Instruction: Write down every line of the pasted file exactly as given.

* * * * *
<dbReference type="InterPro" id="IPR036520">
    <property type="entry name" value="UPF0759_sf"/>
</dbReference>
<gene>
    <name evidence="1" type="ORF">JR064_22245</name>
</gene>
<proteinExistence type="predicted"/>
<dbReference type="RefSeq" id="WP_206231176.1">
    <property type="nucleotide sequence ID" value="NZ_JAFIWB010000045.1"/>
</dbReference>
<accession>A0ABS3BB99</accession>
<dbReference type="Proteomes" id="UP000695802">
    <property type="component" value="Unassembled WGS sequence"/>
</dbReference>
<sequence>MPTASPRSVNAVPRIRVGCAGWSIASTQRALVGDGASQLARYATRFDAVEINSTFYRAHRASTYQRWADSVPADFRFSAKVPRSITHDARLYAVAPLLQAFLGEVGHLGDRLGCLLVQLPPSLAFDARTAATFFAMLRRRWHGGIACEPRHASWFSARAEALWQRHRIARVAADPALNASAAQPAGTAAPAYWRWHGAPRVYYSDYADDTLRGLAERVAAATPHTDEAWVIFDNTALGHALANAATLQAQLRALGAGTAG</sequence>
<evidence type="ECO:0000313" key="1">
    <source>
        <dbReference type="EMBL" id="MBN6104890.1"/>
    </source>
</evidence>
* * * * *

<dbReference type="InterPro" id="IPR036520">
    <property type="entry name" value="UPF0759_sf"/>
</dbReference>
<gene>
    <name evidence="1" type="ORF">JR064_22245</name>
</gene>
<proteinExistence type="predicted"/>
<dbReference type="RefSeq" id="WP_206231176.1">
    <property type="nucleotide sequence ID" value="NZ_JAFIWB010000045.1"/>
</dbReference>
<accession>A0ABS3BB99</accession>
<dbReference type="Proteomes" id="UP000695802">
    <property type="component" value="Unassembled WGS sequence"/>
</dbReference>
<sequence>MPTASPRSVNAVPRIRVGCAGWSIASTQRALVGDGASQLARYATRFDAVEINSTFYRAHRASTYQRWADSVPADFRFSAKVPRSITHDARLYAVAPLLQAFLGEVGHLGDRLGCLLVQLPPSLAFDARTAATFFAMLRRRWHGGIACEPRHASWFSARAEALWQRHRIARVAADPALNASAAQPAGTAAPAYWRWHGAPRVYYSDYADDTLRGLAERVAAATPHTDEAWVIFDNTALGHALANAATLQAQLRALGAGTAG</sequence>
<evidence type="ECO:0000313" key="1">
    <source>
        <dbReference type="EMBL" id="MBN6104890.1"/>
    </source>
</evidence>